That guideline would have hardly helped property owners like Tony Jalali, who owned a $1.5 million office building in Anaheim. One of his tenants was a medical marijuana dispensary. Although medicinal marijuana was legal in California, an undercover officer bought $37 worth of cannabis from the dispensary. Based solely on that minor purchase from one tenant, Anaheim police wanted to confiscate the entire building.
Police first reached out to California prosecutors, but were rebuffed. Since California is one of 14 states that requires a conviction to forfeit property, Jalali — who was never even accused of a crime — should have been protected.
Federal law, however, has no such requirement. In other words, equitable sharing provided a loophole for the Anaheim Police Department to collaborate with the DEA in an attempt to take Jalali’s property. Fortunately, after the Institute for Justice became involved, the federal government dropped the case in 2013.
Disturbingly, there was also a pecuniary motivation for agencies to hand over Brewer and Jalali’s cases to the DEA. Once a property is forfeited under equitable sharing, agencies may collect up to 80% of the proceeds — a higher payout than what Nebraska and California both permit. Nationwide, the Justice Department funneled a staggering $6 billion to local and state agencies through equitable sharing since 2000.
As the U.S. Commission on Civil Rights correctly realized, allowing law enforcement to keep what they seize “creates an inherent conflict of interest,” which undermines “public trust in the police.”
POLICING THE USA: A look at race, justice, media
But in Colorado, the state’s new law largely ends this perverse incentive to partner and profit, by banning police from collecting bounties. Under the reform, agencies can still participate in equitable sharing, but can only receive federal forfeiture proceeds if the seized property relates to a criminal case and is worth more than $50,000. Data analysis by The Institure for Justice found that 92% of all equitable-sharing forfeitures in Colorado were under that threshold. Together, these safeguards should protect hundreds of innocent people from federal confiscations.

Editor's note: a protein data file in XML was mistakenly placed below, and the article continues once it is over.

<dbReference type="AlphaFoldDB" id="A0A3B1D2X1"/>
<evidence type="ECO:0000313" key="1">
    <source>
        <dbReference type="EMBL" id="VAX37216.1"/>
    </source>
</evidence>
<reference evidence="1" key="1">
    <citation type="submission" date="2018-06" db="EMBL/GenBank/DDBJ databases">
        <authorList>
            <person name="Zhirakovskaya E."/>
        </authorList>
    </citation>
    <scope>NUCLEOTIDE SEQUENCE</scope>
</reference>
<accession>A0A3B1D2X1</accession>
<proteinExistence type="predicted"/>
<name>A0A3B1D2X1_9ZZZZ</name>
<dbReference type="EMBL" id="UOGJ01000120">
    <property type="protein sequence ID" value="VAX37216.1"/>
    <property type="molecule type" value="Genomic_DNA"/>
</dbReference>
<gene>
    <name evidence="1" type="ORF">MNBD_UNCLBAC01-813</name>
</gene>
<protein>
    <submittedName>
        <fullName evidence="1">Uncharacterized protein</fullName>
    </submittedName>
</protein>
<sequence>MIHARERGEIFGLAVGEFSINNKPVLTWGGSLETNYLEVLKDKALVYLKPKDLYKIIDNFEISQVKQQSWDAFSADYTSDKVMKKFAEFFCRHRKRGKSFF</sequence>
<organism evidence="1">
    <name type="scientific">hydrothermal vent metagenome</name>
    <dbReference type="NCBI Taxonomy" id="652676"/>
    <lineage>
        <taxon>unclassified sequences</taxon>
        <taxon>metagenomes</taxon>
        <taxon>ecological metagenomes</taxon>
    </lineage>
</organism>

Previously, circumvention ran rampant. Colorado agencies managed to collect nearly $50 million through equitable sharing — roughly four times the amount taken through state forfeiture laws. Now Colorado is one of just eight states where Sessions’ directive should have little impact.
For the remaining states, the Attorney General’s announcement gives a new urgency to close the equitable-sharing loophole and resist federal interference. Our constitutional rights are too important to forfeit.
State Rep. Leslie Herod is a Democrat from Denver and the author of House Bill 17-1313, concerning civil forfeiture reform. Nick Sibilla works at the Institute for Justice.
You can read diverse opinions from our Board of Contributors and other writers on the Opinion front page, on Twitter @USATOpinion and in our daily Opinion newsletter. To respond to a column, submit a comment to email@example.com.